When businessman Raja Singh, 54, competed in wheelchair-racing events from 1984 to 1994, there was less awareness of disability sports.
But it was not an issue for him.
"My goal was to achieve. I just wanted to feel stronger each day and be a part of society," said Mr Singh, who became paralysed from the waist down after a cycling accident in 1983.
"We had limited resources then. There's greater awareness now and support from Sport Singapore and ActiveSG (the national movement for sports)."
Indeed, the success of swimmers Theresa Goh and Yip Pin Xiu and other athletes at the Rio Paralympics recently has shone the spotlight on what athletes with disabilities can achieve.
I trained hard. I fell and I had bruises.
And I attended my sister's wedding with a bruise on my cheek. It's part and parcel of the life of an athlete.
MR RAJA SINGH (above), a businessman who was in Singapore's pioneer batch of Paralympians at Seoul in 1988. The 54-year-old rides his stationary handcycle every other day for about half an hour.
ActiveSG is promoting disability sports, including new ones like wheelchair rugby, for which Singapore has formed a team, said Mr Singh.
But the sports take-up rate among people with disabilities remains low, though they stand to benefit more than able-bodied people by being active, experts said.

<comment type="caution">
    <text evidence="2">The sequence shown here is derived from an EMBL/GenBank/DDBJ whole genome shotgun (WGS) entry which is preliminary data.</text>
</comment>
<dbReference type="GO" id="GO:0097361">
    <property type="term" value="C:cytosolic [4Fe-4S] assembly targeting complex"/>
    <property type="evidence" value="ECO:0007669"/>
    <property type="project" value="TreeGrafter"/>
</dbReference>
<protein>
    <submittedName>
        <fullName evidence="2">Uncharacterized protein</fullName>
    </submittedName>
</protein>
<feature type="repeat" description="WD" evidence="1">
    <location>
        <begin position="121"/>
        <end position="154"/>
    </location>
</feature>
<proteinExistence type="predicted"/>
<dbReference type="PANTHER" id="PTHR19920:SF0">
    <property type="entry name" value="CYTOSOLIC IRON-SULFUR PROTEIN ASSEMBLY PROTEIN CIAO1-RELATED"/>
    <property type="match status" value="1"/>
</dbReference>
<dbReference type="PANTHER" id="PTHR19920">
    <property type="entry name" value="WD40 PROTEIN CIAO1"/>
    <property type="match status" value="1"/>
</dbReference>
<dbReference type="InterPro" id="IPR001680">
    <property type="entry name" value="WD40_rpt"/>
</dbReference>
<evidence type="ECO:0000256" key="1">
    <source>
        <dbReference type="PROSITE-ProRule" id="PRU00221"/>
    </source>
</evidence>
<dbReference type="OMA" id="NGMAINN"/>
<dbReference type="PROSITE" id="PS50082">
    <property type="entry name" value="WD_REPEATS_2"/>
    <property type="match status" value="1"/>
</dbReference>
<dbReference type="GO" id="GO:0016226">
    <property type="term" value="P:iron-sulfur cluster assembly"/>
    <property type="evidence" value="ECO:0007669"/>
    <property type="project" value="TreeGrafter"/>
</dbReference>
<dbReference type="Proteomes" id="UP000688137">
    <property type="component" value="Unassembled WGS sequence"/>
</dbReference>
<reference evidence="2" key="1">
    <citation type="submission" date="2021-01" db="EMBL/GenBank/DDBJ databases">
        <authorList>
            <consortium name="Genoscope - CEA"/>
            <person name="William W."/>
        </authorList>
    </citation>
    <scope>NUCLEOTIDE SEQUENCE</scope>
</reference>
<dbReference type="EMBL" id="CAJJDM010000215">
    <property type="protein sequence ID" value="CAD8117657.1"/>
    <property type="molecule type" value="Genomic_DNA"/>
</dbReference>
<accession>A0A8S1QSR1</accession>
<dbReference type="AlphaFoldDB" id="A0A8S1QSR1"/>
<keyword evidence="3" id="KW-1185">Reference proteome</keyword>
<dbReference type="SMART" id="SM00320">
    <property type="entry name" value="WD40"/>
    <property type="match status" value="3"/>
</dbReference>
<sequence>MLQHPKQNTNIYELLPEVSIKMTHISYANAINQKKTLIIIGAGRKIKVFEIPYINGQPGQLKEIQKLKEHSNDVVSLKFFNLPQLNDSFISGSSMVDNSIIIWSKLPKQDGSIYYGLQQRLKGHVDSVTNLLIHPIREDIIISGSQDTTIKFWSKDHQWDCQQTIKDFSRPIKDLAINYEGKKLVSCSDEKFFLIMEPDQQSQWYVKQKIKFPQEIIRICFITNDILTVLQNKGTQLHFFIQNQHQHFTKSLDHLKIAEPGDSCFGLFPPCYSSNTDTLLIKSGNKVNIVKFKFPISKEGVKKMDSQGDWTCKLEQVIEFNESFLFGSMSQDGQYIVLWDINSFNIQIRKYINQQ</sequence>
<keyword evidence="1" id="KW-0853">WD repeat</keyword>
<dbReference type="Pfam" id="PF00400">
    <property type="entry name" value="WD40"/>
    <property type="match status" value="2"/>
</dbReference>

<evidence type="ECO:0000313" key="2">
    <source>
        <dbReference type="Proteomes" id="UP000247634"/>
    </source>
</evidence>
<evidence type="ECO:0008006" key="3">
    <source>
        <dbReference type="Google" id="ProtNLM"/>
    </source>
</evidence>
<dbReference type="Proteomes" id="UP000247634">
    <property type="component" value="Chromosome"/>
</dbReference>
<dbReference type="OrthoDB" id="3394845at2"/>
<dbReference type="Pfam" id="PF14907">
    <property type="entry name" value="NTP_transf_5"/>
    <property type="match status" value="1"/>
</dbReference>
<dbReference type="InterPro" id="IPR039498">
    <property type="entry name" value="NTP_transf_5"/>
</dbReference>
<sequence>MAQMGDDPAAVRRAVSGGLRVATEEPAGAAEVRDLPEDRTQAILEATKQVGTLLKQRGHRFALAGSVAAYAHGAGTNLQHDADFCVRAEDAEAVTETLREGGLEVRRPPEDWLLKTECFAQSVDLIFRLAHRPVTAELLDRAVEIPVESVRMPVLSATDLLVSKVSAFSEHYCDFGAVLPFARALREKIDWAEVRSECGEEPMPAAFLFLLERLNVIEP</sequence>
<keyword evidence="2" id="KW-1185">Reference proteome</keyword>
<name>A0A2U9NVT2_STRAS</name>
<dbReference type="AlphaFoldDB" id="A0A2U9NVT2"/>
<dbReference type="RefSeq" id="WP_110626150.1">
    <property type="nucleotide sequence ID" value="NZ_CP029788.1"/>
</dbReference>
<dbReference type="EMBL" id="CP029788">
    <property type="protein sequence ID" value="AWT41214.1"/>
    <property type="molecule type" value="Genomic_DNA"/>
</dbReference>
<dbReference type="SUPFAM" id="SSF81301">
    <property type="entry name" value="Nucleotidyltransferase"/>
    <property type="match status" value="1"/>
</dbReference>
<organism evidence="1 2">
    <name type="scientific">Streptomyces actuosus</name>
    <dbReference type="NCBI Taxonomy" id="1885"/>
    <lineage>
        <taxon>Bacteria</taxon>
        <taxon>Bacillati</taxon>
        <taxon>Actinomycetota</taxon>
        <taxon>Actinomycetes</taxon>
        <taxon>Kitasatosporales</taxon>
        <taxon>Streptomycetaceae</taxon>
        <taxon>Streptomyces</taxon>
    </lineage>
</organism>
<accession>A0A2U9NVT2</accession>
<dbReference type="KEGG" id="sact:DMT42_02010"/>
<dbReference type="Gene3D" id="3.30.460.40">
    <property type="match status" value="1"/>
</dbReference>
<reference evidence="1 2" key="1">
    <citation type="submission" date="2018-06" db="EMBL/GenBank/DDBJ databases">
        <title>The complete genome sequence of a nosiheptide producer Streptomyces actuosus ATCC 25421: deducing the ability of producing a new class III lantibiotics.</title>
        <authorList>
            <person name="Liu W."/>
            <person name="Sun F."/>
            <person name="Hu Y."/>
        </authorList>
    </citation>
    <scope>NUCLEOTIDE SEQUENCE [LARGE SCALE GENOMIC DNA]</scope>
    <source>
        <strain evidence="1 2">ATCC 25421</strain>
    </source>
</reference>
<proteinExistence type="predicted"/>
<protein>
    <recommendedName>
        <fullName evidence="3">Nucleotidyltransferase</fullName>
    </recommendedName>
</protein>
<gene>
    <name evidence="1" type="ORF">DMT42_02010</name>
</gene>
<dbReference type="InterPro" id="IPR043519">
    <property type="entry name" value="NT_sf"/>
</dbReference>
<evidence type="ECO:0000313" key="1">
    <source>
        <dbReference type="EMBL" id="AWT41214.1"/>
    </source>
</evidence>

"The number of those with disabilities who do competitive sports is growing but the pool is very small," said Mr Singh, who is vice-president of the Singapore Disability Sports Council (SDSC), the national sports body for the disabled.
He said there are only a few hundred people with disabilities here who do sports on a regular basis.
In Singapore, those with disabilities are estimated to make up 3 per cent of the population or well over 100,000 people.
People with disabilities should be active as much as possible. "The benefits of exercise that apply to the able-bodied are applicable to people with disabilities," said Dr Benedict Tan, chairman of Exercise Is Medicine Singapore.
"Many forms of exercise also serve rehabilitative purposes, for example, strengthening of the unaffected muscles to compensate for those that are affected."
He said the advantages of sports and exercise for anyone, especially those with disabilities, range from social integration to self-esteem and health benefits.
Dr Tan, a former national sailor who is a sports patron of the SDSC, said there are many reasons people with disabilities may shun sports.
•Difficulty in getting transport to the sports facilities.
•Cost of specialised equipment and transporting them.
•Struggles with the basics of daily life that push the thought of exercise into the background.
•Depending on volunteers to help out, such as transferring the person with disability from a normal wheelchair to a racing wheelchair.
•A tendency to withdraw from society and an unwillingness to leave the house for various reasons.
•Logistics. For instance, when a wheelchair racer travels overseas for races, he has to take along a special racing wheelchair, a regular wheelchair for moving around and a commode chair.
Despite these challenges, sports is for all, said Dr Ong Joo Haw, an associate consultant at Khoo Teck Puat Hospital's Sports Medicine Centre.